Spring 2009 Cookbooks
Some of The Best New Cookbooks
How do we really cook? I don't mean on the big food-centered holidays like Thanksgiving or Passover. Nor the times when we spend an entire Saturday cooking for a dinner party or baking cookies with our kids on a rainy weekend. I mean how do we cook every day? Day after day.
There's been so much written lately about how the economy is changing our food behavior, with less eating out and more cooking at home. This isn't a change for me because I wasn't a restaurant-goer to begin with. When I created The City Cook and our tag line, "for pathetically busy, space-compromised urban dwellers who prefer to cook at home," I was talking about myself and most of my friends, and as I've learned over the two years I've written The City Cook, many of you, as well. For us, eating at home isn't a sacrifice. It's a preference.
Even before the economy became the subject du jour (aren't you just sick of it?), I saw a disconnect between how cooking is portrayed in much of the food media and the daily task of feeding ourselves. Celebrity food judges sit like Romans watching gladiator chefs cook as a blood sport, or rude restaurant bullies run their kitchens with brutality instead of inspiration. I suppose this is entertainment (for someone; not me) but it has nothing to do with the every day challenge of feeding ourselves while also achieving some combination of pleasure, health and practicality.
I recently spent time with The Brian Lehrer Show on WNYC to help kick-off and wrap-up a week of special programming about brown bag lunches. Listeners sent in more than 120 lunch ideas and while a few praised ramen noodles and Spam, most were using healthy and appealing ingredients. Some were making portable frittatas. Others cooked grains, or poached fish, or carried their own soups in thermoses. Nearly everyone was making the effort to plan, make and carry a meal that you'd look forward to eating. And many had been doing this for a long time. This is no recent recession compromise. Instead, this is how we really cook.
My friends are probably tired of my speech about how it's not the cooking but the planning, shopping and cleaning up that takes all the time. I'll add another to the list, which is coming up with new ideas for meals and dishes. I admit that I am a creature of long habits (I've had the same accountant for 25 years, worn the same perfume for longer, and wear sweaters until they are in shreds) and can happily eat the same food day after day. I know better than to ask the same of my husband and friends. While I believe that one of the secrets of successful and satisfying home cooking is to establish a core repertoire of dishes and menus, we all have, to some degree, an adventuresome palate. This is the allure of a restaurant meal: we're handed a list of choices and asked, what would you like to eat?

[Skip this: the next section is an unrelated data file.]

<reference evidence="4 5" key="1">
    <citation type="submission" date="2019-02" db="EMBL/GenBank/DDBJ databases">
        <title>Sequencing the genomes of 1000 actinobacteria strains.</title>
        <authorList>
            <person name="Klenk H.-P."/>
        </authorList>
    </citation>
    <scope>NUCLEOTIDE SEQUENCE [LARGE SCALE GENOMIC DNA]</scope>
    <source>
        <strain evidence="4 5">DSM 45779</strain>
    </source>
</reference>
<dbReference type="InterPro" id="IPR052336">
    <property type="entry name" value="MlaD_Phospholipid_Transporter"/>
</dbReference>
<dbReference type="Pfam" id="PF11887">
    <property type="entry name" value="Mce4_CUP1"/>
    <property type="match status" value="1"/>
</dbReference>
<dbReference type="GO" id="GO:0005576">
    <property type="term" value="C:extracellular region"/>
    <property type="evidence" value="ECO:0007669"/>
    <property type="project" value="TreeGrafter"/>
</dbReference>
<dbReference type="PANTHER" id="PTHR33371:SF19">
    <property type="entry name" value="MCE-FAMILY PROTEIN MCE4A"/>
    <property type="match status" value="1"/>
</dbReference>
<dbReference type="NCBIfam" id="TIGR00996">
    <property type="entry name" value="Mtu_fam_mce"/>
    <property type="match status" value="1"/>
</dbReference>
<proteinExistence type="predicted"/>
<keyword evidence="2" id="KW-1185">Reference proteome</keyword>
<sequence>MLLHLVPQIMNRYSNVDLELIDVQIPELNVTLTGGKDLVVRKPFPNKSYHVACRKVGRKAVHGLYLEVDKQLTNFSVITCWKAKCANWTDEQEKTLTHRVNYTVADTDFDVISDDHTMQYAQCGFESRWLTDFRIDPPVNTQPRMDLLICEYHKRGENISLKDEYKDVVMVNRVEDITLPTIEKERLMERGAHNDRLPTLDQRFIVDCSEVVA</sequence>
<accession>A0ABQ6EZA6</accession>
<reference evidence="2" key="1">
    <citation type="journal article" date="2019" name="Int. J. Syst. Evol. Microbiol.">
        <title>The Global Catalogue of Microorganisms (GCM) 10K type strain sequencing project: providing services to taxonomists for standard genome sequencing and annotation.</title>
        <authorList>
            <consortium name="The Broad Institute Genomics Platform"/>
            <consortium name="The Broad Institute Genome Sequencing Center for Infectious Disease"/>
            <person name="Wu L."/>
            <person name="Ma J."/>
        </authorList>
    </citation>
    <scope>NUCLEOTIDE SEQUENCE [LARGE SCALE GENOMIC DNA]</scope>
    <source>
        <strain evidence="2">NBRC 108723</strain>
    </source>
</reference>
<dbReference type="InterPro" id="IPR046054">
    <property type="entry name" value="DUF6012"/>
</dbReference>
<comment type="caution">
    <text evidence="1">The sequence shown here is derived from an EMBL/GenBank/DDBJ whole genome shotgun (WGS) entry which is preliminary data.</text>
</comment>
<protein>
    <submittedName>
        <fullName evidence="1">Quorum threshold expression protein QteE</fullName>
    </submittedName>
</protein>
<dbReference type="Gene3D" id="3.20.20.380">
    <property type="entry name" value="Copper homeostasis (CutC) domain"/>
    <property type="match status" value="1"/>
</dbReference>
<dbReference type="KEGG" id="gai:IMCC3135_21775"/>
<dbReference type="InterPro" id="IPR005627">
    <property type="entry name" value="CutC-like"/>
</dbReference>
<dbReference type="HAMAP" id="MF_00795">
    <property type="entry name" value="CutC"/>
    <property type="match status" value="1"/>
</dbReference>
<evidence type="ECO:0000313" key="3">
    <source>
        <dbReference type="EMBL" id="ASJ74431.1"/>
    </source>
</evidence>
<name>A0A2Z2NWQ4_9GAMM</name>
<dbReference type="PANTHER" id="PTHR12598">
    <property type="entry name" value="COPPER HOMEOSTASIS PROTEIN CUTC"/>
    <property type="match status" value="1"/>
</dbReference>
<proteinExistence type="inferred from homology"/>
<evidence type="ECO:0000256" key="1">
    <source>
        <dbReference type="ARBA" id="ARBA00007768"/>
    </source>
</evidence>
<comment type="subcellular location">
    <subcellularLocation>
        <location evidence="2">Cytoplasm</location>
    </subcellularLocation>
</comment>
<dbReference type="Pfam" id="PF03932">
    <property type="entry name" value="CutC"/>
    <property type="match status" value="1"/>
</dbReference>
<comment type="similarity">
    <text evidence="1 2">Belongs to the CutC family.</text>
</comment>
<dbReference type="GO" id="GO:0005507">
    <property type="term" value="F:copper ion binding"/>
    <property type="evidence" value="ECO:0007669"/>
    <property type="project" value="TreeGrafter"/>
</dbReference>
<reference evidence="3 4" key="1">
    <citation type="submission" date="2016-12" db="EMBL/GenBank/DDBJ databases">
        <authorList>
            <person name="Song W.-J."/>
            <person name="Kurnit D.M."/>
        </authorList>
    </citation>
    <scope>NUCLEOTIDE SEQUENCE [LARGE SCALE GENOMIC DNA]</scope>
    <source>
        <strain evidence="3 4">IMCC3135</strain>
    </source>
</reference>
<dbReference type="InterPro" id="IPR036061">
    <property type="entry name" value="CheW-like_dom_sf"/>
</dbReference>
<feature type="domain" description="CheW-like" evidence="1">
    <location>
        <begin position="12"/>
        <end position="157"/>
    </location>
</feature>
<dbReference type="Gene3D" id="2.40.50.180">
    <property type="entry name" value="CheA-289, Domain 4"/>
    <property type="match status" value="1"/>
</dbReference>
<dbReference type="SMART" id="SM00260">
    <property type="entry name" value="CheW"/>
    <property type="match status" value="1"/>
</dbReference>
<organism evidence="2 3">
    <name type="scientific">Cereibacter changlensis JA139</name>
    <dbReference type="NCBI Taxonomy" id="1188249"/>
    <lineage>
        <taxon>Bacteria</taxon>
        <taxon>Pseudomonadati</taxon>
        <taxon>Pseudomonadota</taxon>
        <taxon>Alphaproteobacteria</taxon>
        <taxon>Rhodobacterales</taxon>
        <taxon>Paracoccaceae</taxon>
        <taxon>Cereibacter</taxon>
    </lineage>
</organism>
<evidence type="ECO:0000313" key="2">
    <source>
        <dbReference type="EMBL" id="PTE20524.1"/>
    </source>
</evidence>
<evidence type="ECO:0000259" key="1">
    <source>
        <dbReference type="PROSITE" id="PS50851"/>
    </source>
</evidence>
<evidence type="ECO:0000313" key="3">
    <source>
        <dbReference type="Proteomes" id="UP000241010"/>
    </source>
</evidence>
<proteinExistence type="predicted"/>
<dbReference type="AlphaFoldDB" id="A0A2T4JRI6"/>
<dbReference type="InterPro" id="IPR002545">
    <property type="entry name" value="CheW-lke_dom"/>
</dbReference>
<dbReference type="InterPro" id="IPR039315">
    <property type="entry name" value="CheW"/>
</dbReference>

Instead of the menu, we home cooks turn to our cookbooks. They not only give us a list of answers to the question, what do we want to eat? -- but also -- what do we want to cook? The best cookbooks also give us a point-of-view. Some have a voice. Others give us an understanding of food and culture. Some will teach us and make us skilled and more confident. And some just make us want to eat.
Here are five of the best cookbooks published this spring.
The Homemade Life by Molly Wizenberg
Molly Wizenberg is the creator and writer of Orangette, one of the original food blogs (she launched it in 2004) and one of the most authentic and appealing food writers on the web or in print. Whether you are a long-time Orangette fan or are completely unfamiliar with Ms. Wizenberg, I hope you get to know her and her new book, A Homemade Life (Simon & Schuster, $25.00, hardcover, no photographs). Subtitled "stories and recipes from my kitchen table," this book is a combination of memoir, letter from a friend, and one of the best caches of recipes I've seen in a long time.
Her voice achieves intimacy without narcissism. She writes a narrative about her family and her life that will quickly make you think she has been your friend for years. She is a literary writer and her book is one that you will read late into the night, and then carry into the kitchen to cook from. There are no photographs aside from the pale green interior of a cupboard that envelops the cover, a photo Ms. Wizenberg took herself, but her essays and recipes create images more vivid than any photographs could. There are 50 recipes intermixed with the stories and the memories, food that for at least Ms. Wizenberg, answers the question, "how do I really cook?" For example, Fennel Salad With Asian Pear and Parmesan, Little Corn Cakes With Bacon, Tomato and Avocado, Cider-Glazed Salmon, Blueberry-Raspberry Poundcake, and wonderful ways to make eggs, pies, vegetables and soups.